Being unenrolled also means that I’m almost never voting for a candidate I fully support. Unless a maverick left-wing candidate happens to run for one office or other in my area—usually in a nonpartisan local race—I’m nearly always forced to compromise. And, sure, voting always involves compromises. Even for dyed-in-the-wool Democrats and Republicans. Yet casting such votes usually requires that I make a big compromise. A fundamental one, as the candidates on offer all share the major flaw of backing a political economic system—capitalism—that I don’t believe in. Even though I’m forced to participate in that system by nature of being born in a capitalist country in this time and place.

 

At this juncture, some readers will naturally ask, “Well, why vote at all?” After all, I’ve got more than a little bit of a libertarian streak in the sense that I’m a big fan of liberty. And many left libertarian traditions—notably anarcho-syndicalism—push for direct democracy at the local level in place of representative democracy at every level. I’ve always had a soft spot for such views. But I have never found them practical for a nation-state of over 300 million souls amid a planetary population of over seven billion and rising.

 

Ultimately, as messed up as capitalist democracy is, I refuse to take my franchise for granted. For much of human history, people like me didn’t get any say at all in how they were governed. Even the US restricted voting to white males with property at its inception. Only after generations of grassroots political struggle did we get universal suffrage for everyone 18 or older. So as long as we remain an even nominally representative democracy, I’m going to keep voting.

 

Great, but how do I go about picking candidates to support? Not easily, and I simply don’t vote in races where none of the candidates are good by my lights. Still, taking next week’s primary as an example, let me shed some light on my internal decision-making process. For sake of space, I’ll think aloud about only the hottest current local political fight—the 7th District Congressional race between incumbent Michael Capuano and challenger Ayanna Pressley—in the manner I normally do when preparing to vote as an independent socialist. Mainly by considering the candidates’ political positives and negatives from my perspective.

 

Capuano’s positive policy points include backing Medicare for All for many years and consistently anti-war foreign policy stands. Strikes against him include taking campaign contributions from the real estate and biotech lobbies. Pressley’s positive points include taking decent positions on issues like housing and immigration—including recent support for abolishing Immigration and Customs Enforcement. Strikes against her include more hawkish foreign policy views. And a long Intercept piece on the race paints her as the chosen candidate of corporate Democratic leadership. Someone who fakes left, but will likely break right when it matters. A big negative in my book.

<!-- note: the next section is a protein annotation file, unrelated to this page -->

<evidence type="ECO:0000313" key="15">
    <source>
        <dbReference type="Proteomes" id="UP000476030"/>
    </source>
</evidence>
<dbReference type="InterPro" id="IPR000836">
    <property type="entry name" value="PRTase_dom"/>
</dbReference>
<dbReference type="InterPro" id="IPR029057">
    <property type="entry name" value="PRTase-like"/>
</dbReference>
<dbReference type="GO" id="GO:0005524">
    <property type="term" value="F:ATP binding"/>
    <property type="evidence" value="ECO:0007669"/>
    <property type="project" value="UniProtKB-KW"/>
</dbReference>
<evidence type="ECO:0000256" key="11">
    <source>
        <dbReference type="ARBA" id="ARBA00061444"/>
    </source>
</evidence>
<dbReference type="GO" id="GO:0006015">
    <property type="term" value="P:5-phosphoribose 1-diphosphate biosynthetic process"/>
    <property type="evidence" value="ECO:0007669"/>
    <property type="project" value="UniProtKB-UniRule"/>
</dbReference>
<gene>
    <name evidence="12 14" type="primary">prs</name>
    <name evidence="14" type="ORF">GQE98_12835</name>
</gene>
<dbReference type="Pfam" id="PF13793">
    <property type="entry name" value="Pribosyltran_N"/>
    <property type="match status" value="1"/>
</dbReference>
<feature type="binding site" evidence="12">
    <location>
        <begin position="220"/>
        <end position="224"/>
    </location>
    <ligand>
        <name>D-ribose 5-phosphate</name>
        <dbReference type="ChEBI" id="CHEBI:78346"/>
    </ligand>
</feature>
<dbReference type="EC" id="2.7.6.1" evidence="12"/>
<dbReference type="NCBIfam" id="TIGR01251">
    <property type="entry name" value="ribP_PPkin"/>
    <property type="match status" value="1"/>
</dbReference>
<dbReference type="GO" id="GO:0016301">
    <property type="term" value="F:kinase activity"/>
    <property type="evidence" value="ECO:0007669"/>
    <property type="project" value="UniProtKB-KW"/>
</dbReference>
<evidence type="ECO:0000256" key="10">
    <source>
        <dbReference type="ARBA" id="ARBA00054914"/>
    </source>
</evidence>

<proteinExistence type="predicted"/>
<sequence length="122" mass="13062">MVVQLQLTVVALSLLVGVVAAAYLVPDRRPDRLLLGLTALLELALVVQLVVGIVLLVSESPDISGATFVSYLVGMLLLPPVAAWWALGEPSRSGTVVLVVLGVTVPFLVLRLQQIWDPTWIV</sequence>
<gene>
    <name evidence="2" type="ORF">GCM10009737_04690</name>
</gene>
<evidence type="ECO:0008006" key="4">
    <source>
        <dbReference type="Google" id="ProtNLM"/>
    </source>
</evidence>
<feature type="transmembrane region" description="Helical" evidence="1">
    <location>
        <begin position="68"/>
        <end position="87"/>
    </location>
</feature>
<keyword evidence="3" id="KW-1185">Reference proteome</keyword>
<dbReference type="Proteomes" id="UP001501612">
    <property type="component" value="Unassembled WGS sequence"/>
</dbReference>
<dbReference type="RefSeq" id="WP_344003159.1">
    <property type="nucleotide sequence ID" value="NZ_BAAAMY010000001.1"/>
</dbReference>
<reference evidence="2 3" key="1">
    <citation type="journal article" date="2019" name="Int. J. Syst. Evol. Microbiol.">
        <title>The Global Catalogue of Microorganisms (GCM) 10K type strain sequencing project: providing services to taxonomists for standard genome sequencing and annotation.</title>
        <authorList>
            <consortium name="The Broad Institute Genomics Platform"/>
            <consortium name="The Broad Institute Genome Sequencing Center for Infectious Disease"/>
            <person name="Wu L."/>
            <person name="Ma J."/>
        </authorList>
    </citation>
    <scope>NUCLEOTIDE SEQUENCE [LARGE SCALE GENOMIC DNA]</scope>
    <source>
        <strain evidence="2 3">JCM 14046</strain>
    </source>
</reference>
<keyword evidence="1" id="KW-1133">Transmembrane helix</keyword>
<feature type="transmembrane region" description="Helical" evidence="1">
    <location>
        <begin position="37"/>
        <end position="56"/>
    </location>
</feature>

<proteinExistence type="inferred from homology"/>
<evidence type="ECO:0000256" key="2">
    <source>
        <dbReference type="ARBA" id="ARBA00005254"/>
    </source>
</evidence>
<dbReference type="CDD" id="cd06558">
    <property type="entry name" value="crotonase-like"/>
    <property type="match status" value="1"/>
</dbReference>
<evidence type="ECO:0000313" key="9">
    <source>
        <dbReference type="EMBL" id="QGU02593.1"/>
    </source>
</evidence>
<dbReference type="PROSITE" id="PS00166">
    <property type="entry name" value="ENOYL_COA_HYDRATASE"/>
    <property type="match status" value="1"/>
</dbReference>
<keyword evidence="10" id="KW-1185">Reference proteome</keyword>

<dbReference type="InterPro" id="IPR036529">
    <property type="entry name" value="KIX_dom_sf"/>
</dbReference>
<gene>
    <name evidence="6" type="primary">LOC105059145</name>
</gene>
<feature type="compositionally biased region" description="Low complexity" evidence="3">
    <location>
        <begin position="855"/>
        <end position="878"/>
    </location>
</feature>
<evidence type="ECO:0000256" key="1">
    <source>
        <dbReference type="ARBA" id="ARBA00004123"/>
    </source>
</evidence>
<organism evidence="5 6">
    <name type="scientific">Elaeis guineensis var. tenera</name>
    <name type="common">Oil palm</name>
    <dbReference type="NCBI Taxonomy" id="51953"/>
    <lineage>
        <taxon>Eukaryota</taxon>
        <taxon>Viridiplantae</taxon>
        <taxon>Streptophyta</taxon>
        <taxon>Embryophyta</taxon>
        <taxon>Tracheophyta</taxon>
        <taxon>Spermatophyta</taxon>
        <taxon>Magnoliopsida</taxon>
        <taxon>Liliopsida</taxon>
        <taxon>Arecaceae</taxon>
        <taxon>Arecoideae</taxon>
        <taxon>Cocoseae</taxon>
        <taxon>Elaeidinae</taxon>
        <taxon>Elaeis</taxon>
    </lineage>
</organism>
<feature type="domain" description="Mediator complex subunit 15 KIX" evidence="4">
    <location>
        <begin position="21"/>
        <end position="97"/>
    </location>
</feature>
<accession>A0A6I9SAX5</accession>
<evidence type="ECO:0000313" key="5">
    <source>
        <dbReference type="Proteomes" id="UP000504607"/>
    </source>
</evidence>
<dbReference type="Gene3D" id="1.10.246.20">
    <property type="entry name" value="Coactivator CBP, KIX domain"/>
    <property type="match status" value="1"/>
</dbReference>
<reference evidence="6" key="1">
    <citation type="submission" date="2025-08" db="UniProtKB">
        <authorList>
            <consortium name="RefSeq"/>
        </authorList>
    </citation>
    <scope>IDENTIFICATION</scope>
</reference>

For me, Capuano is one of the last old line social democrats in Congress. Meaning he’s about as left-wing as he can be without leaving the Dems. He’s also been in office a long time and holds key committee positions that would be lost with the election of a first-term opponent. He’s brought a lot of money to his district that benefits the working class, and he’s taken a lot of stands he didn’t have to take in defense of that class.

 

Pressley has done much less as a politician thus far. According to Politico, her “biggest projects have ranged from supporting pregnant teens and revamping sex education in schools to expanding liquor licenses in minority neighborhoods.” Admittedly while holding a seat in a political body, the Boston City Council, that has very little power. So not an entirely fair comparison, but food for thought nonetheless. However, given Capuano’s predictable and significant lead in the polls and in funding, I can’t shake the feeling that Pressley’s really doing groundwork for her next big race more than expecting to win this one.

 

For these reasons and many more besides, I have to back Michael Capuano in the Democratic primary for the 7th District Congressional seat.

 

But all that said—and there’s much more to say—in backing Capuano, I’m still backing a capitalist. This is not a guy who is pushing for workers to own the means of production. This is a guy who has consciously decided that the best path is to shave the rough edges off of capitalism to make it less harmful to workers. While allowing billionaires to control the commanding heights of our political economic system. He may not like it. But he’s decided that’s the best that can be done under the current circumstances.